First Arab righteous gentile?

Tunisian Khaled Abdelwahhab was nominated 18 months ago.

Abdelwahhab  224.88 (photo credit: AP)
Abdelwahhab 224.88
(photo credit: AP)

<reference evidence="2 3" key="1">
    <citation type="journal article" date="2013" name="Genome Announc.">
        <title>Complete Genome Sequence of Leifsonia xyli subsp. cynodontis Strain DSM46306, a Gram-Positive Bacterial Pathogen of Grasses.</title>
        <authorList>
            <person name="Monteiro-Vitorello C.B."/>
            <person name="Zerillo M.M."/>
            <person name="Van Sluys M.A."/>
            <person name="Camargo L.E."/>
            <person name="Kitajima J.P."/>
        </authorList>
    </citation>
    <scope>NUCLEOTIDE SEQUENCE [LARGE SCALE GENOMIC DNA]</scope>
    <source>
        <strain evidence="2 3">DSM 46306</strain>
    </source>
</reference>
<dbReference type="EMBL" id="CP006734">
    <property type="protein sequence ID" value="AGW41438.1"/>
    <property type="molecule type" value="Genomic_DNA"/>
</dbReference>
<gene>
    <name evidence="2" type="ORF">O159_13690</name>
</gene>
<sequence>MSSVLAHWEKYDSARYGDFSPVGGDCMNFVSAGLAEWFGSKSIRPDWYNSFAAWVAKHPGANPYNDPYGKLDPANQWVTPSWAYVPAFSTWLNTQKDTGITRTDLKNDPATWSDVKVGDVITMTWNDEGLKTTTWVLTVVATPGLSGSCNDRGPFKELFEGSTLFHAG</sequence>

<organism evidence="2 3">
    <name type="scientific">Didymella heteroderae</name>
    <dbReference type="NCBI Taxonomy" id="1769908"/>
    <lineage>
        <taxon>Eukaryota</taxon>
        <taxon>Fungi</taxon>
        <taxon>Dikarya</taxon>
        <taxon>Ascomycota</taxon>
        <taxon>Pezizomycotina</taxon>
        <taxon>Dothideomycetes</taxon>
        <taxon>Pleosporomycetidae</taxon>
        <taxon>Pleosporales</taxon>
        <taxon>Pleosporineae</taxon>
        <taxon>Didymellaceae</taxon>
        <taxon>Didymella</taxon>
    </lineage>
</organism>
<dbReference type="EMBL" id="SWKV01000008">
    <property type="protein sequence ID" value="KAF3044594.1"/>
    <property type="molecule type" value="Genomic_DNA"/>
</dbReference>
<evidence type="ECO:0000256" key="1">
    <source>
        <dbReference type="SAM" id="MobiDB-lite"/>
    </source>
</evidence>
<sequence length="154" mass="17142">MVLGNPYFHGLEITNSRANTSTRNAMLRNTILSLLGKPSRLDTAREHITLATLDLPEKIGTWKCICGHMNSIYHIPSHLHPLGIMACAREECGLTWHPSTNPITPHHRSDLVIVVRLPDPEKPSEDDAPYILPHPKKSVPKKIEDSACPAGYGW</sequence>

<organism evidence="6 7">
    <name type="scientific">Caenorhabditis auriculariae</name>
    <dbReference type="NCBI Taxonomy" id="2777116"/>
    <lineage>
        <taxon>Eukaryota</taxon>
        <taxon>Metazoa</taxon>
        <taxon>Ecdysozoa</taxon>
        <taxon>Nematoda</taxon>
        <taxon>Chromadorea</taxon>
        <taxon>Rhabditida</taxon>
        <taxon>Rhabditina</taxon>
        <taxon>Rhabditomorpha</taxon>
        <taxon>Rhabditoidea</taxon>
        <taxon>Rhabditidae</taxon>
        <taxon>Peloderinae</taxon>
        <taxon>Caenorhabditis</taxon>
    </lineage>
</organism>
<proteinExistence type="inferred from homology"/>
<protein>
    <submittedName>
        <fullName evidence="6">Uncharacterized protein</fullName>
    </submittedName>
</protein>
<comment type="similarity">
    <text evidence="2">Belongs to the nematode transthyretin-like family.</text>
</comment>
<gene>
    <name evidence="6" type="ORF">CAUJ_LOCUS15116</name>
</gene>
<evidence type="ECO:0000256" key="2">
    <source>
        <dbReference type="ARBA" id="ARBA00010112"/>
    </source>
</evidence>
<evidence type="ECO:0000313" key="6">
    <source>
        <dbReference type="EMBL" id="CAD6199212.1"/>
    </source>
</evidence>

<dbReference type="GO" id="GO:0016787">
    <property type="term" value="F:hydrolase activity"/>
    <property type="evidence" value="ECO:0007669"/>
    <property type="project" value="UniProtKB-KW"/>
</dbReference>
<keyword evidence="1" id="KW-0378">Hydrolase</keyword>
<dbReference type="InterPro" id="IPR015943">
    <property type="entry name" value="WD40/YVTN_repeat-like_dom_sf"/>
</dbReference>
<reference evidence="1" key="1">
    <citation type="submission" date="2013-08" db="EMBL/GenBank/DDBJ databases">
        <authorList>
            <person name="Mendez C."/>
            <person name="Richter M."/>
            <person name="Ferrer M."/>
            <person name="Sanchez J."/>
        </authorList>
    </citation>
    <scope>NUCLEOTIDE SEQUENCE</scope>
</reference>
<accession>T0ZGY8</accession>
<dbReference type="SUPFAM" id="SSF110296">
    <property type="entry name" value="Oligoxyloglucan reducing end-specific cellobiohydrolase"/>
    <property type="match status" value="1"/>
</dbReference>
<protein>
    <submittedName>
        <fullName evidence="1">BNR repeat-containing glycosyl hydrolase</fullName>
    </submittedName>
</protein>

The former director of Yad Vashem's Department of the Righteous has expressed his dissatisfaction with Israel's Holocaust Memorial for an "unreasonable" delay in bestowing the august title of Righteous Among the Nations on the first Arab nominated for the award. The unusual criticism of Israel's Holocaust Authority comes 18 months after a Tunisian aristocrat, Khaled Abdelwahhab, was nominated for Yad Vashem's highest honor. "I am amazed what is causing such a delay which is way beyond a reasonable amount of time," said Dr. Mordechai Paldiel, the former director of the Department of the Righteous at Yad Vashem, a position he held for 24 years. Paldiel, who prepared the Tunisian diplomat's file for the Yad Vashem committee studying the case, said that Abdelwahhab met Yad Vashem's strict criteria for recognizing a non-Jew as a Righteous Among the Nations, and that he was surprised to see that the case had not been approved by the committee to date. "I do not understand what is causing this delay," he said. Paldiel, who is currently working with the International Raoul Wallenberg Foundation, said he felt that if he were still in his previous position, the file would already have been approved. A Yad Vashem spokeswoman said this week that the case was still under discussion. She declined further comment on the issue, in keeping with Yad Vashem's policy of not commenting on such cases while they were under deliberation. Abdelwahhab, who died in 1997, was nominated for the award by Robert Satloff, director of the Washington Institute for Near East Policy, who uncovered testimony that Abdelwahhab had hidden about two dozen Jews in his farm for four months after hearing that German officers planned to rape a local Jewish woman. The Jews, including the woman and her family, were sequestered by Abdelwahhab until the end of the German occupation. Satloff said that the facts of the case were "without dispute," and that it was "unexplainable" why Yad Vashem was taking so long to bestow the award. "I am not looking for any short cuts [but] given the uniqueness of the case I would have hoped it would have received expeditious review," Satloff said. "What is taking so long is to me unexplainable," he added. Yad Vashem's highest honor is bestowed on non-Jews who risked their lives to save Jews during the Holocaust. The legal definition accepted by the committee of what entails risking one's life has, over the years, been broadened beyond summary execution, Paldiel said, and hundreds - if not thousands - of people have received the award under such criteria, making it puzzling why Abdelwahhab's case has not been approved to date. "Anyone who helped the Jews against the orders of the Nazis was endangering himself, even if that did not always mean that he would be killed," Paldiel said. He added that some committee members apparently did not think that Abdelwahhab took a risk by his actions, and were seeking further "clarifications" in the case, which could put off a decision for years. In an interview, Paldiel, a leading authority on rescue during the Holocaust whose own family was saved by a Catholic priest in France, suggested that part of the delay might have stemmed from the fact that in dealing with a nominee from North Africa, committee members were dealing with relatively uncharted territory, and were in need of a historian with expertise on what happened to the Jews of North Africa during World War II. Tunisia was the only North African country to come under direct Nazi rule, although neighboring Morocco and Algeria were governed by the pro-Nazi collaborators of Vichy France. In November 1942, following the invasion of Algeria and Morocco by the Allies, German and Italian troops invaded Tunisia. The Germans imposed anti-Semitic policies in Tunisia that included fines, forcing Jews to wear Star of David badges, and confiscating property. More than 5,000 Jews were sent to forced labor camps, where 46 are known to have died. Tunisia's Jews were saved from annihilation at the hands of the Germans when the Allies entered the capital, Tunis, on May 7, 1943. In all, more than 22,000 non-Jews from 44 countries have been recognized as Righteous Among the Nations, including some 60 Muslims, mostly from the Balkans.